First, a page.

A U D R E Y K E L LY ’ S T I P S F O R S TAY I N G C R E AT I V E If you’ve taken a look at the Professional Photographers Association of Northern Ireland awards announcements over recent years you’ll have noticed one name pop-up on a frequent basis - Audrey Kelly. Based in Dungiven, Co.Derry, Audrey is a wedding, newborn and child photographer who understands the need to give her clients a relaxed, stress-free experience while producing creative images. She spoke to us about her approach and how she makes time for creativity.
‘I see my personal work as vital to my paid work because it gives me time to work through ideas, develop new styles and express myself creatively. Inevitably, some of these ideas spill over into my wedding and portrait shoots and it helps me ensure my work is constantly evolving.’ ‘It was a personal project, for instance, that enabled me to develop a cinematic look to my lighting and get more from my Profoto B2 setup.’
‘As a wedding photographer, I have to restrict most of my personal work to the winter months so I can focus on my business in the wedding season. However, I found switching to Fundy Designer for my album design work around a year ago gave me a bit more “headroom” and time to think during the business time of the year - I really wish I’d made the move sooner!’
‘In the past it took me around 1-2 days to produce an album after a wedding shoot. With Fundy Designer, this has dropped to just half a day and I’m able to replicate the look of my previous albums exactly. Work can gobble up time, but using the software has freed up time for shooting (and making money), and given me a little extra room to plan, think and relax between bookings. It means I’m focused and ready to go at the next wedding.’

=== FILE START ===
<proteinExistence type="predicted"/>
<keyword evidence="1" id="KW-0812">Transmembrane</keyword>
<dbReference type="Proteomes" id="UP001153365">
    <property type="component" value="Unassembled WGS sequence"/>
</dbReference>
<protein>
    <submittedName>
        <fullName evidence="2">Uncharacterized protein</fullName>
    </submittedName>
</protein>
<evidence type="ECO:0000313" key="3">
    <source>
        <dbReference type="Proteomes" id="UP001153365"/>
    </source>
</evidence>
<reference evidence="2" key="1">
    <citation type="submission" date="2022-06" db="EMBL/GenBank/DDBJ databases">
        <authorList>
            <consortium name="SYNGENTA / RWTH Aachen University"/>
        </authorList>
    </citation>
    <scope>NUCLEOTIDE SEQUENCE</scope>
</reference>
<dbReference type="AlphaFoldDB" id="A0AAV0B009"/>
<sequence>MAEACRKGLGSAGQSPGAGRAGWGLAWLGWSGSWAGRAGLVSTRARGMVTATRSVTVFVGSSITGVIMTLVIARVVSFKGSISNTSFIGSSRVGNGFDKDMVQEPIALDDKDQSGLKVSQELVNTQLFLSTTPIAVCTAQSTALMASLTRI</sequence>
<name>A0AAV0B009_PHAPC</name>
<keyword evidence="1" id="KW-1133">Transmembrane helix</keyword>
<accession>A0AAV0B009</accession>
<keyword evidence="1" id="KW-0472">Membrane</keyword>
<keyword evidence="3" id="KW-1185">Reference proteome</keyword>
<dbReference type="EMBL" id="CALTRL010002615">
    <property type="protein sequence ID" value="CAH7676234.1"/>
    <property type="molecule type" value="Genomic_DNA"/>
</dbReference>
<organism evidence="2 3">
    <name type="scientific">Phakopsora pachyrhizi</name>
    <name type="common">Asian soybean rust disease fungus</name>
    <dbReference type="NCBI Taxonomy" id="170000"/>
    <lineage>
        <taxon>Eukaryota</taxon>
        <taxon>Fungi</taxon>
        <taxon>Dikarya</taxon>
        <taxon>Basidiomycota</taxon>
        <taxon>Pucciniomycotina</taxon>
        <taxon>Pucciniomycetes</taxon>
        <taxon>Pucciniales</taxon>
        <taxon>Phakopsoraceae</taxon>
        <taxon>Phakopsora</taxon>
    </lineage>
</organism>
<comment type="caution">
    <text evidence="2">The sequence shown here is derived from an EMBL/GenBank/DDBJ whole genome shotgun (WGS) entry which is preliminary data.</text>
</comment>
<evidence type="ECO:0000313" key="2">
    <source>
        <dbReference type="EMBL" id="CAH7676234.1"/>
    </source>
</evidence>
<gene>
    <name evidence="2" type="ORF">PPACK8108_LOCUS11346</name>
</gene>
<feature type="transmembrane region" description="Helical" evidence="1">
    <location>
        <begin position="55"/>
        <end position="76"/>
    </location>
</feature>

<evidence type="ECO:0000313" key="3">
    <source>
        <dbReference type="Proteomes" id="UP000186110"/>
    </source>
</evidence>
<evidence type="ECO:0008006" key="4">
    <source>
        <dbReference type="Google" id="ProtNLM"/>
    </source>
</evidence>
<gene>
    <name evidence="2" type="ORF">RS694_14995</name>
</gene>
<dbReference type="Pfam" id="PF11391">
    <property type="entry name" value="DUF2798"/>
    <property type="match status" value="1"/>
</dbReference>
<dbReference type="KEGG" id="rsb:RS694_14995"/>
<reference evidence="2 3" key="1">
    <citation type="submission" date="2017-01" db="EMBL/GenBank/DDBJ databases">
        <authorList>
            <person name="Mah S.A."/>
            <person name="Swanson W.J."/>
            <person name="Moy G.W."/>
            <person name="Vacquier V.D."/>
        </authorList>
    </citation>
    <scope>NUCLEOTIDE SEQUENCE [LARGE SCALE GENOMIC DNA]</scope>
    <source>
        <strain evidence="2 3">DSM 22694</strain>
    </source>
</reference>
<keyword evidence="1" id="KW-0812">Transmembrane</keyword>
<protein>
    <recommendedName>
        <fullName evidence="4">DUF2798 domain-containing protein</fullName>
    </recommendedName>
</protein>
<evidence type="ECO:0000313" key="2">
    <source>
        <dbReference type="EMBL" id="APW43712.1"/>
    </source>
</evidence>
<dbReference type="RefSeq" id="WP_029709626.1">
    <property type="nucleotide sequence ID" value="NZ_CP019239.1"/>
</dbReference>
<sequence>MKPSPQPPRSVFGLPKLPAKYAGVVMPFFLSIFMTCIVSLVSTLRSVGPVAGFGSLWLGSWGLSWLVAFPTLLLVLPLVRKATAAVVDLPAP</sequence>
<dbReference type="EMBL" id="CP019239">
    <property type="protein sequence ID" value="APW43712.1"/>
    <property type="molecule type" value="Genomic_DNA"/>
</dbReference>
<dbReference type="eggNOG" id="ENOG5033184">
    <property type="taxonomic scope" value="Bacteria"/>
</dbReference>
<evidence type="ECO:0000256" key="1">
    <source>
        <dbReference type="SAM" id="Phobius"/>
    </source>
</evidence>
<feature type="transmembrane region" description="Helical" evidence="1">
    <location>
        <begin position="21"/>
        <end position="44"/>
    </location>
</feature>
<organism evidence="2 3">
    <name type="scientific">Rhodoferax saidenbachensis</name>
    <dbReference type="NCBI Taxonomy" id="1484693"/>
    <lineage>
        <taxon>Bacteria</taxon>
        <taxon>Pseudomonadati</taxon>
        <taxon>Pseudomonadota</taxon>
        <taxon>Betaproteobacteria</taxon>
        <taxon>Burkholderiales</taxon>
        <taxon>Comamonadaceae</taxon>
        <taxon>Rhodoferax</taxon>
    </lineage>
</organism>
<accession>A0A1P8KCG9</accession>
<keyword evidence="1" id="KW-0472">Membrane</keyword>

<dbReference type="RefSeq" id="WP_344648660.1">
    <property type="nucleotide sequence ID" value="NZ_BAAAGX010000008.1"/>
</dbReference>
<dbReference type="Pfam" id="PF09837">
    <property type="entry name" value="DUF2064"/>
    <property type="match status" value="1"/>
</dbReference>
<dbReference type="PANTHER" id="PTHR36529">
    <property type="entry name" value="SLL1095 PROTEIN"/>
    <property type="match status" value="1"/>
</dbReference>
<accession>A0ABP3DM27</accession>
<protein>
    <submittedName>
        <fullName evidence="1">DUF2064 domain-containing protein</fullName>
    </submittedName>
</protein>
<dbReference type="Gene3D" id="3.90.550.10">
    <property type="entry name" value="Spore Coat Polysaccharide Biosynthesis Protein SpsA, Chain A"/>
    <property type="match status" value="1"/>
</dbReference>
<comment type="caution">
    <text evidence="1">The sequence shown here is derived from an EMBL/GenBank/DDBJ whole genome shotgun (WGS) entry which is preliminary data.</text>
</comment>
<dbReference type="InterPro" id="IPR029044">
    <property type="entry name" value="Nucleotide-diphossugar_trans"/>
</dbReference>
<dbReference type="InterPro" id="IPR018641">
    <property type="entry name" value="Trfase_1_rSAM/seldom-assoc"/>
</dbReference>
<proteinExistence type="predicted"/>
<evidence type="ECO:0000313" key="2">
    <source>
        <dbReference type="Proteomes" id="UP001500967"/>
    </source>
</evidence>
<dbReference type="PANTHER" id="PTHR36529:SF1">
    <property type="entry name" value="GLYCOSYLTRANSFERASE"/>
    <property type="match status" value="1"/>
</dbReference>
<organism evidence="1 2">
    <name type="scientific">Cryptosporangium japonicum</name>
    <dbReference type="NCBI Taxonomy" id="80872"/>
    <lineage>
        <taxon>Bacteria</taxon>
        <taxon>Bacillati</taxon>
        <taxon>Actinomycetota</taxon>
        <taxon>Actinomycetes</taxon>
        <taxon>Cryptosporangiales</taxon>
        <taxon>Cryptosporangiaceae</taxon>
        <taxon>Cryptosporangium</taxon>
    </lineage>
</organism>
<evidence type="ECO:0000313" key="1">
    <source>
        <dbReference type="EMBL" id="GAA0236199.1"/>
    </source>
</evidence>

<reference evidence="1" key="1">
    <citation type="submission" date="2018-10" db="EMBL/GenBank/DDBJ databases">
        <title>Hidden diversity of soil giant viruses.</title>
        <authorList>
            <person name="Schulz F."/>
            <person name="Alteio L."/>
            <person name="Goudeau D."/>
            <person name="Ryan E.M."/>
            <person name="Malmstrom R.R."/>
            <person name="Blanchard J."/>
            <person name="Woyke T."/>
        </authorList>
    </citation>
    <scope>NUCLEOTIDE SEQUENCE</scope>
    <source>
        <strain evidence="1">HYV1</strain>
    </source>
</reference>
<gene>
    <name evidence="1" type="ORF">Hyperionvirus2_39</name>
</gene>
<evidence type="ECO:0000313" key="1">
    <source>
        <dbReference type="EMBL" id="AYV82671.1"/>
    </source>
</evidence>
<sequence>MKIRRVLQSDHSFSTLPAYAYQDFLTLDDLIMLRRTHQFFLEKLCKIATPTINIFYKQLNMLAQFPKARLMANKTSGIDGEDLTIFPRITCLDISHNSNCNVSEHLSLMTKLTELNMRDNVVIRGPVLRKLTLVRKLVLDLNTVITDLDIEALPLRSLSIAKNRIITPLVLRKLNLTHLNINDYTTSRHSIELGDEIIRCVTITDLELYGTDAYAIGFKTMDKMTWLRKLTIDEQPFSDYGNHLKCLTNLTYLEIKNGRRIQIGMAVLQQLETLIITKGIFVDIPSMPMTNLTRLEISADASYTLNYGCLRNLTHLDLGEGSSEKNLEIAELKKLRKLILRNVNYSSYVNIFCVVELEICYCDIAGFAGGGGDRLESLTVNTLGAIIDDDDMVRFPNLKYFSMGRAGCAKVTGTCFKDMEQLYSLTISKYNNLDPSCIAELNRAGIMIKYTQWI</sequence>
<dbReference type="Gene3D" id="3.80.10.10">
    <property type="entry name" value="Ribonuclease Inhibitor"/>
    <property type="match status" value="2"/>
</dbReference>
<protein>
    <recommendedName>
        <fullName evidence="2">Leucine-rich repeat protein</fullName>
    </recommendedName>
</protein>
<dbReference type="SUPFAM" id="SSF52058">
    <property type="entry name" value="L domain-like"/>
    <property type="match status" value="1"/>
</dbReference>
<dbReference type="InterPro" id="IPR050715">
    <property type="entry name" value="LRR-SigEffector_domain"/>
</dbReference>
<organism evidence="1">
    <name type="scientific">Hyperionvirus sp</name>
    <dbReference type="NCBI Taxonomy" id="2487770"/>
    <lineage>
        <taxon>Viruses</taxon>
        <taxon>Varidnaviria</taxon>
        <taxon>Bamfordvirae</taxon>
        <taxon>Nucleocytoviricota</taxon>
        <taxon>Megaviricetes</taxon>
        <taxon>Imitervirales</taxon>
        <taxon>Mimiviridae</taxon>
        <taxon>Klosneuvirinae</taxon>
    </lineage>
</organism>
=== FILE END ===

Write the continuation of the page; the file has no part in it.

easier to plough-on with my existing workflow, but I saw other photographers using it and I wanted to give it a try. In the end of the wedding season I downloaded a trial of Fundy Designer and I used it to create a test album. That first one took me about a day and half because I was learning and experimenting as I went, but at the end of it I felt completely comfortable with the software and now each album takes me about half a day.’
‘Of course the thought of switching album design software was a bit daunting, it seemed
A U D R E Y K E L LY ’ S T I P S F O R S TAY I N G C R E AT I V E ‘One of the things that I like most about Fundy Designer is that it dovetails into my workflow of using Adobe Lightroom for culling images and making the first edit. Then once I’ve imported the images into Fundy and created the album, I can quickly pop back into Lightroom to make the odd adjustment if I have to - there’s no need to export or reimport the image.’ ‘Once the design is finished, I send the album to my client via Dropbox for approval. The